• Increase ventilation in the work area.

A risk assessment needs to be carried out when decommissioning an installation to determine whether fuel
gas needs to be purged from the installation.

Pipework that is no longer required should be disconnected as close to the live supply as possible. Pipework must be sealed with appropriate fittings, and parts that may still contain fuel must now be labelled.

Pipework must not be installed in a ventilation or air-conditioning duct and must be physically spaced from other services.

Main equipotential bonding is known as a main protective bonding conductor. The requirements for connection are:

  • Connected to fixed rigid pipework.
  • Located as near as is practicable to the point of entry into the premises.
  • Located before any branch in the pipework.
  • Positioned where it is accessible, can be visually inspected and fitted with a warning label stating ‘Safety electrical connection. Do not remove.’
  • Fixed with a mechanically and electrically sound connection that is not subject to corrosion.

A recommendation for temporary continuity bond construction is now included. The temporary continuity bond should be at least 1.2m long flexible cable of at least 250V AC rating, feature a cross-sectional area of not less than 10mm2, be of multi-strand construction and have a robust clip or clamp firmly attached at
each end.

AECV requirements remain unchanged. An accessible AECV is now regarded as one that is installed at a height not greater than 1400mm.

Pressure test point requirements are essentially unchanged apart from the consideration that the test point location should allow for ease of tightness testing.

A pressure test point must be installed when one is not provided on an appliance. The point may be incorporated with the appliance isolation valve.


There are significant changes to this section because pipework passing through a wall or a floor, whether or not it contains a cavity, must now pass through a sleeve.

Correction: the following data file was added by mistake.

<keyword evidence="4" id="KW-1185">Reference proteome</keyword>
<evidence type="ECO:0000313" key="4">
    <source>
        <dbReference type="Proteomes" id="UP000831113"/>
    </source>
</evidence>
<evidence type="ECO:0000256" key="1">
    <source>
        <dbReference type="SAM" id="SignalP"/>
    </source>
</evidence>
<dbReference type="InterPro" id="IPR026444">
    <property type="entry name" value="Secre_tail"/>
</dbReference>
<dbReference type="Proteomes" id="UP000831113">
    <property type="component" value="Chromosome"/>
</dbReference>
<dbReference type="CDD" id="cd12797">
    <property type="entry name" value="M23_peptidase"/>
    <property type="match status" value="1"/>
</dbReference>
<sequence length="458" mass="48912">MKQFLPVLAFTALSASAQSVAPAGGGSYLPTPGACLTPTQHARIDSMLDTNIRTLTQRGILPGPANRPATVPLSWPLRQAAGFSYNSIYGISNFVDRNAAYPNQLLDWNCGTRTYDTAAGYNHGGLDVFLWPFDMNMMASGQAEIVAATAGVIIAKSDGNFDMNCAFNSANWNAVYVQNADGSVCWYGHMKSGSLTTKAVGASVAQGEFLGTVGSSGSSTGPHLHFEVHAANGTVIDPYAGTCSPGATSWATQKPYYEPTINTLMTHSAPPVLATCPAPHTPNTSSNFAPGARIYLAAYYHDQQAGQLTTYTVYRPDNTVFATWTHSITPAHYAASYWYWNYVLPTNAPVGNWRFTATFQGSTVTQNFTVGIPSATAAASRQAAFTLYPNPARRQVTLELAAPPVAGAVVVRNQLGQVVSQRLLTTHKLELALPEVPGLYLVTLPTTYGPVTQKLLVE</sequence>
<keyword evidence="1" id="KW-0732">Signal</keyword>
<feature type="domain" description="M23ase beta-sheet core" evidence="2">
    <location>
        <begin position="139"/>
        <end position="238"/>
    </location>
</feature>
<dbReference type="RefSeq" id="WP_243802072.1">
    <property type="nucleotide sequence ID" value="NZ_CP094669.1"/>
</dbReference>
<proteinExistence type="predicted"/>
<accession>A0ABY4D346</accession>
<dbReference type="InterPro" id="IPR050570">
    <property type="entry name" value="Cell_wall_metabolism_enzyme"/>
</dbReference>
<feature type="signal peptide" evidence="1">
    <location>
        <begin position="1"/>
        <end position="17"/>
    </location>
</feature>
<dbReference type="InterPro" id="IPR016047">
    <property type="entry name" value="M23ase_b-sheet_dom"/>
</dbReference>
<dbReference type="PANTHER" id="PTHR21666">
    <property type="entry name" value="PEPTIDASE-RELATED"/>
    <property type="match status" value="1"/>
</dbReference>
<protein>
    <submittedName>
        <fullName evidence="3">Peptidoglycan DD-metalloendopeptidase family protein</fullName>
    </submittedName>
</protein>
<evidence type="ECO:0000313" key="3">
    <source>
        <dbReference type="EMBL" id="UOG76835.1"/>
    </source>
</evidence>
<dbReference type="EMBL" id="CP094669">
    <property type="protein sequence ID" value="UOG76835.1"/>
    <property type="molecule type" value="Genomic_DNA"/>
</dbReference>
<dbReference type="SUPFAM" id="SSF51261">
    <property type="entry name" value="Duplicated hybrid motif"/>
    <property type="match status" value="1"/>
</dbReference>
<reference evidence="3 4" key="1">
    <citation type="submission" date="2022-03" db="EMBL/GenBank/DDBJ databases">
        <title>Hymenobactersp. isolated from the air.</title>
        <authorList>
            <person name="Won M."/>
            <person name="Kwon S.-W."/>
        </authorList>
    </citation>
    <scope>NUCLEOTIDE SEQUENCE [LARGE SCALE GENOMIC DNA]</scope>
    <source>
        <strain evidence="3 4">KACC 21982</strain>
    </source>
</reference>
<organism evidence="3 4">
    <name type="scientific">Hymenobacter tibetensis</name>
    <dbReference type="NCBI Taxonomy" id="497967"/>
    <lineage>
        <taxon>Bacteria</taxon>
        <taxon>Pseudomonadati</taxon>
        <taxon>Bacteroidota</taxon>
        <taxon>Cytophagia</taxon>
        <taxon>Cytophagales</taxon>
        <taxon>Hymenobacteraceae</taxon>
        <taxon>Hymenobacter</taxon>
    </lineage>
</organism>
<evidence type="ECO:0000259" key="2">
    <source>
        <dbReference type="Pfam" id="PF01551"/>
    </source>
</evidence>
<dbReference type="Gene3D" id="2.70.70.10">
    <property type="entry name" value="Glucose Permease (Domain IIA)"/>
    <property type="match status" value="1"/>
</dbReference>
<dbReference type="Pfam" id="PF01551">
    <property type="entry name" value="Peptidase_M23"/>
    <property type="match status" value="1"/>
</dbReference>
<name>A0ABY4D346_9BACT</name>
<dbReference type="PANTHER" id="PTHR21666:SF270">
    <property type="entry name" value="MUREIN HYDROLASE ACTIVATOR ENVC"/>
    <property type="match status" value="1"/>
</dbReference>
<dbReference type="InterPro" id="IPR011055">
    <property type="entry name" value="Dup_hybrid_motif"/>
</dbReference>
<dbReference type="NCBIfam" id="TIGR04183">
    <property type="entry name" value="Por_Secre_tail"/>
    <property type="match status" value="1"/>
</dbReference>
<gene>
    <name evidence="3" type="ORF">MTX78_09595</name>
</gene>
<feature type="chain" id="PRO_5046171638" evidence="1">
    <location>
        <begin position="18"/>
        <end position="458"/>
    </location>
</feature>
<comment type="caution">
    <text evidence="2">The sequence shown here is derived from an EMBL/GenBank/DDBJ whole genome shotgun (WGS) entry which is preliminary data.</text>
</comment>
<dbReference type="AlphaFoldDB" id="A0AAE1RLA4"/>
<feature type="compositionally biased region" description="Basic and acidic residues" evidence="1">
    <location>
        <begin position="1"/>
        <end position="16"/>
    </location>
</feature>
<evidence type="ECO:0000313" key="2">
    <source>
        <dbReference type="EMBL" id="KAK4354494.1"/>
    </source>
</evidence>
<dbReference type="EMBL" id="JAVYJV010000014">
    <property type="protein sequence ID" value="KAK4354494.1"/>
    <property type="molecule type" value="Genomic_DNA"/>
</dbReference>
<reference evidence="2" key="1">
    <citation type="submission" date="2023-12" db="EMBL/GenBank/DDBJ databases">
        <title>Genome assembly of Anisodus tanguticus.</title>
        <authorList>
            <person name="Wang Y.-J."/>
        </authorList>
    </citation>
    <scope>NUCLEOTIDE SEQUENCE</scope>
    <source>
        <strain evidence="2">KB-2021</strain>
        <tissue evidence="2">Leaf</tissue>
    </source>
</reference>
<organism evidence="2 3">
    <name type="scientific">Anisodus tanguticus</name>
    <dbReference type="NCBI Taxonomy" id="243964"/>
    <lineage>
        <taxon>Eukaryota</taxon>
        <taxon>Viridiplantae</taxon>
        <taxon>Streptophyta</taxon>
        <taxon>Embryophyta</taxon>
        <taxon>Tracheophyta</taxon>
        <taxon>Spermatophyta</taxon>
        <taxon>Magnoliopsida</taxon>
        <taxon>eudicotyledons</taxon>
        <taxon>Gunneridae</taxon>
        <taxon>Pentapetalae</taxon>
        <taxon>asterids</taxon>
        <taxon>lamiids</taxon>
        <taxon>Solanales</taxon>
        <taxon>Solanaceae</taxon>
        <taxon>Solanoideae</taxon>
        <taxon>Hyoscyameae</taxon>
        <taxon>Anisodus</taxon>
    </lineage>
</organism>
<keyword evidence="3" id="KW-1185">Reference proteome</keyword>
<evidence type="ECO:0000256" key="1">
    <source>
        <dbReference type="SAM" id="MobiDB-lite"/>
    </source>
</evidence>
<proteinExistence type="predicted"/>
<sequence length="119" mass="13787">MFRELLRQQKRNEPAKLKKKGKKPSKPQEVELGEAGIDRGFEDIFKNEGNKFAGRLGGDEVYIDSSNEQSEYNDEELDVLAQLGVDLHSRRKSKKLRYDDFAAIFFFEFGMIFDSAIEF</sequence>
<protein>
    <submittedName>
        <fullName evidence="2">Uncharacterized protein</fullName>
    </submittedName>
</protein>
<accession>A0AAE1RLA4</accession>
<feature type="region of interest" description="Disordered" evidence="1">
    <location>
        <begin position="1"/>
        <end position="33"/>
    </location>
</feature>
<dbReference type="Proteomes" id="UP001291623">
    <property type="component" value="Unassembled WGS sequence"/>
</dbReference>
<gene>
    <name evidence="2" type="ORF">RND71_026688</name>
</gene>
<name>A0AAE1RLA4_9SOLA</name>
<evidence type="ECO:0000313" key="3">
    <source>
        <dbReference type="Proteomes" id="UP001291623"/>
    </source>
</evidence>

The material used for sleeves needs to be:

  • Resistant to corrosion
  • Impermeable to gas – e.g. copper, steel, polyethylene (PE) or polyvinyl chloride (PVC)
  • Capable of protecting the pipework against failure caused by movement of the structure.

No sleeve may have joints along its length.

Where pipework is required to be enclosed in a sleeve, the factoryapplied coating or covering is not deemed to be adequate. Sleeves must pass through the full width of the wall or the full thickness of the floor.

The outside of the sleeve must be secured and sealed at each end to the structure of the building with a suitable building material – e.g cement mortar.

Sleeves must not impair the structural stability, fire resistance, thermal and sound insulation of a building. The annular space between the pipework and the sleeve needs to be sealed at one end to the pipework with a flexible fire-resistant compound.

Where a sleeve passes through an exterior wall, the sealing of the annular space between the pipework and the sleeve must be on the inside of the wall.

The internal diameter of any sleeve should allow for an annular space around the pipework to enable satisfactory insertion and withdrawal of the pipework and to allow adequate sealing between the pipework and the sleeve.

Screwed, push-fit and mechanical joints must not be located on the pipework within a sleeve.

Pipework support

A new pipework support table reflecting larger pipe diameter support intervals is introduced.

There is now a requirement to use supports to prevent pipework coming into contact with surfaces that may cause corrosion.

Pipework locations

Changes to the requirements mainly reflect the inclusion of LPG in the standard. Advances in construction practices are also considered.

LPG pipework installed in a void without sufficient adventitious ventilation needs ventilation to be provided at low level. Ventilation rates and cross-sectional areas remain unchanged.

Solid timber joists less than 100mm or greater than 250mm may not be notched unless deemed acceptable by a